"The Wave" is such a breathtaking hiking destination that just 20 people are allowed to visit per day, in order to ensure it remains protected—but the intense heat along the Utah-Arizona border, coupled with an open landscape with no marked trail, has claimed three lives this month alone. On Monday, Anthony and Elisabeth Ann Bervel set off to see the sandstone patterns that give the region, part of the Vermilion Cliffs National Monument, its name. They were celebrating their fifth wedding anniversary. But hours later, Elisabeth, 27, was dead of cardiac arrest, the AP reports.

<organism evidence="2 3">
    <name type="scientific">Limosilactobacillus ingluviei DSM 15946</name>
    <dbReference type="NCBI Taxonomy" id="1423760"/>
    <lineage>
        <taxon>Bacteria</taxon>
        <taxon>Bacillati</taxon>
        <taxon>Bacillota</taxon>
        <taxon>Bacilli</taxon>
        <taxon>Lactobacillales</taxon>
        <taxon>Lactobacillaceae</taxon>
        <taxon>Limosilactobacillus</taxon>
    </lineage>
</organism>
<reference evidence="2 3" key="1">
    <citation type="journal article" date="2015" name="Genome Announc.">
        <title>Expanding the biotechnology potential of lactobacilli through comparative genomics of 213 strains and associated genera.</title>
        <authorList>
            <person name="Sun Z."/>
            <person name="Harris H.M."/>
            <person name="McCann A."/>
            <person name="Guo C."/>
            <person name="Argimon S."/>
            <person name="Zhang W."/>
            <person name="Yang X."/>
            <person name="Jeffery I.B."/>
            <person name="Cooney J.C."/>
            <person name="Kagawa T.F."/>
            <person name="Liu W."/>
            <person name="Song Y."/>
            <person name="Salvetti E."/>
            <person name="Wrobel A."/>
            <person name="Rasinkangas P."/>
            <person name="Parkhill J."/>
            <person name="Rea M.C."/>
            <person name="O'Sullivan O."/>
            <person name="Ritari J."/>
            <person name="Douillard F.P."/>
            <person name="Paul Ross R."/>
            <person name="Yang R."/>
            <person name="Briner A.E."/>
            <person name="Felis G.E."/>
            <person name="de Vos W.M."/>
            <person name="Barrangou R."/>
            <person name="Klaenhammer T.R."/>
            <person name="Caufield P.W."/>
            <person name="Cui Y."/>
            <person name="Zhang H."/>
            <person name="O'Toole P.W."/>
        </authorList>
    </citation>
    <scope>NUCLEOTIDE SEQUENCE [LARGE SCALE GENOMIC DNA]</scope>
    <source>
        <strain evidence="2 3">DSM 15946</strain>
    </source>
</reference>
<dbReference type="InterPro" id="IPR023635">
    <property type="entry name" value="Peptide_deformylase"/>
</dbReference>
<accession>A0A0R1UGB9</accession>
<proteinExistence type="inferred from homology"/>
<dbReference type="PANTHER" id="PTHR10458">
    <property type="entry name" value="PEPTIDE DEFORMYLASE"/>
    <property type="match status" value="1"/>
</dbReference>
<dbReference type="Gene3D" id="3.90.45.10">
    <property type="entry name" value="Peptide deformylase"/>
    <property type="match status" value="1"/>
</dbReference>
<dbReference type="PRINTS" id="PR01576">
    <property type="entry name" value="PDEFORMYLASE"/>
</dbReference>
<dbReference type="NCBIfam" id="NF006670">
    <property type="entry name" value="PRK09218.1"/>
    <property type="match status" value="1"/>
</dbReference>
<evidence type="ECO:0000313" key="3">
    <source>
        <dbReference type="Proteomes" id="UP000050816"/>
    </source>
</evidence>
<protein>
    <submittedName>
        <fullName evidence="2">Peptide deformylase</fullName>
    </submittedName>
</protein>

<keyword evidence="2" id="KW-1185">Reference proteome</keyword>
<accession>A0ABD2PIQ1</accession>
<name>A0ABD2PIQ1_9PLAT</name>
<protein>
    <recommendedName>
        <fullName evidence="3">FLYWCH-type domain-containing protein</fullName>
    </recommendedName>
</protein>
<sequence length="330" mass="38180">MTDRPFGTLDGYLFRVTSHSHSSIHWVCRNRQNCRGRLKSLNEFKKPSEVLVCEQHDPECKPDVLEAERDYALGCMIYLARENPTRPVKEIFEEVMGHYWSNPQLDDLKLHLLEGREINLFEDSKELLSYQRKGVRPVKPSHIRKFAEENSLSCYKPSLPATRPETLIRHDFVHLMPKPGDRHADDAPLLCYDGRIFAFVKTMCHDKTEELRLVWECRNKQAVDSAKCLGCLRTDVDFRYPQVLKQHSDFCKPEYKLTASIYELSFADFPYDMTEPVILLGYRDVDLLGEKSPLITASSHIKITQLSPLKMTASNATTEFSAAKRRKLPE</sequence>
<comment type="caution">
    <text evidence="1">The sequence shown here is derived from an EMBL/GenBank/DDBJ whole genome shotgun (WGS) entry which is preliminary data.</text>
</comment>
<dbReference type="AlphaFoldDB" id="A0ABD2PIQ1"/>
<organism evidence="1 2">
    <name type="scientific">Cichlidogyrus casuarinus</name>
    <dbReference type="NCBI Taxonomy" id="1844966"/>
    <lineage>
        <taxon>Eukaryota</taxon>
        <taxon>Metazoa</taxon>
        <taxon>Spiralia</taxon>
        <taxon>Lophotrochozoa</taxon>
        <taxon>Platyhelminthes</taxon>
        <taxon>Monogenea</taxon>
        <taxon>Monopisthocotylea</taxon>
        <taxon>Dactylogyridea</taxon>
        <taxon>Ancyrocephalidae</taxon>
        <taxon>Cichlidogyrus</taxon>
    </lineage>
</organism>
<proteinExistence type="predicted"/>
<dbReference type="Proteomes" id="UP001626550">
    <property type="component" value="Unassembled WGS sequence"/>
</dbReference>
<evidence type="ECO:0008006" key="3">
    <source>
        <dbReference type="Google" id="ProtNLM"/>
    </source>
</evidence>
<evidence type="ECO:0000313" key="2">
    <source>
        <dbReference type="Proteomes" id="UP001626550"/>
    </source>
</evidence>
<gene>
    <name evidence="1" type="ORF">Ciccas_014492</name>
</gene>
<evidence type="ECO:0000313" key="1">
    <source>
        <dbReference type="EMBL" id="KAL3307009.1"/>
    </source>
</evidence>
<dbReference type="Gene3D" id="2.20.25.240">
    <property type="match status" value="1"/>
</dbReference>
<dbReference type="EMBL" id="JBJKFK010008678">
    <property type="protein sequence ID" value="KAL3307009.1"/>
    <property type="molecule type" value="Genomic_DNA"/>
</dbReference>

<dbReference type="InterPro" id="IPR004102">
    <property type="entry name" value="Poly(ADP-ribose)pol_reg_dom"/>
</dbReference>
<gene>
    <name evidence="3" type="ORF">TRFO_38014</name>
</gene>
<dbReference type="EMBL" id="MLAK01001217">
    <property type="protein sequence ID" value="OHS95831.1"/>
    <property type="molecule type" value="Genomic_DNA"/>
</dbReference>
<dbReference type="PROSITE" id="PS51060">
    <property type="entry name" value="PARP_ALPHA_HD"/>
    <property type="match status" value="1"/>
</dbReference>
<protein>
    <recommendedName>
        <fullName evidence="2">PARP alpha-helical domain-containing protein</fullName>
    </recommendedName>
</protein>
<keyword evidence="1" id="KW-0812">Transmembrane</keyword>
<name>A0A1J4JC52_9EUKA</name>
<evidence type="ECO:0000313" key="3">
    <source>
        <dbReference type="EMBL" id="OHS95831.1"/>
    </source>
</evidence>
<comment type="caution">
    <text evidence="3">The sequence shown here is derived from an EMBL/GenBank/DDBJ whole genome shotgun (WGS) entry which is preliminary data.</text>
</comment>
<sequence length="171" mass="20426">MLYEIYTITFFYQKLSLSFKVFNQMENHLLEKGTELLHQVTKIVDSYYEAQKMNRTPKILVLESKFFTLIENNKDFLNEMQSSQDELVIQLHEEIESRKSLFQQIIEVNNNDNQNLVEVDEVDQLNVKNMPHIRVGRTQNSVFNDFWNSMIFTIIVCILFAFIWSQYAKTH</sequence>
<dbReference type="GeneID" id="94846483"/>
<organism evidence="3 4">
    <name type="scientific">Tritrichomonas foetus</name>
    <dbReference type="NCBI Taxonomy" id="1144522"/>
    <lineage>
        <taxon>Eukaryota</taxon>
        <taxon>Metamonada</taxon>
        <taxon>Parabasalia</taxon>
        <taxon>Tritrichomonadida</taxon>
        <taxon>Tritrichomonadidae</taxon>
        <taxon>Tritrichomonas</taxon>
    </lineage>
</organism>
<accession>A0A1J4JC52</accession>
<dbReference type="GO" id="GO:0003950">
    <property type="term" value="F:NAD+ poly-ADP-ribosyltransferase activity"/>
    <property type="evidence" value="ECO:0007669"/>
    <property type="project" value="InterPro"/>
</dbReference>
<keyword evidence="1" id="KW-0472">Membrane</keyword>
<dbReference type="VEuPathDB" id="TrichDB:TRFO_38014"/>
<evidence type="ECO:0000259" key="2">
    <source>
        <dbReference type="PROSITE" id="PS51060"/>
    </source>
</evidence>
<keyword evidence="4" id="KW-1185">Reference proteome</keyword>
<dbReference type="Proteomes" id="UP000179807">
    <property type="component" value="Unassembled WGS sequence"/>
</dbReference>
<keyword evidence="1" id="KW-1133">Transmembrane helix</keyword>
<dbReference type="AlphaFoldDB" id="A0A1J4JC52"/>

The Bervels were on their way back to a trailhead when they got lost in 90-degree heat, humidity, and soft sand, and Elisabeth's legs eventually gave out. Her husband went on, looking for a cellphone signal, but it was too late. "It seems to go well for people going to The Wave," an officer explains. "But for some reasons on the way back, they end up getting lost. ... Once you hit the slickrock, nothing distinguishes the trail." On July 3, another couple died in 106-degree heat; last year, a hiker died after falling into a slot canyon. The deaths have officials re-evaluating the risks of the hike. Some changes under consideration, as per the Salt Lake Tribune: trail markers, better cellphone coverage, and closing the region completely at times.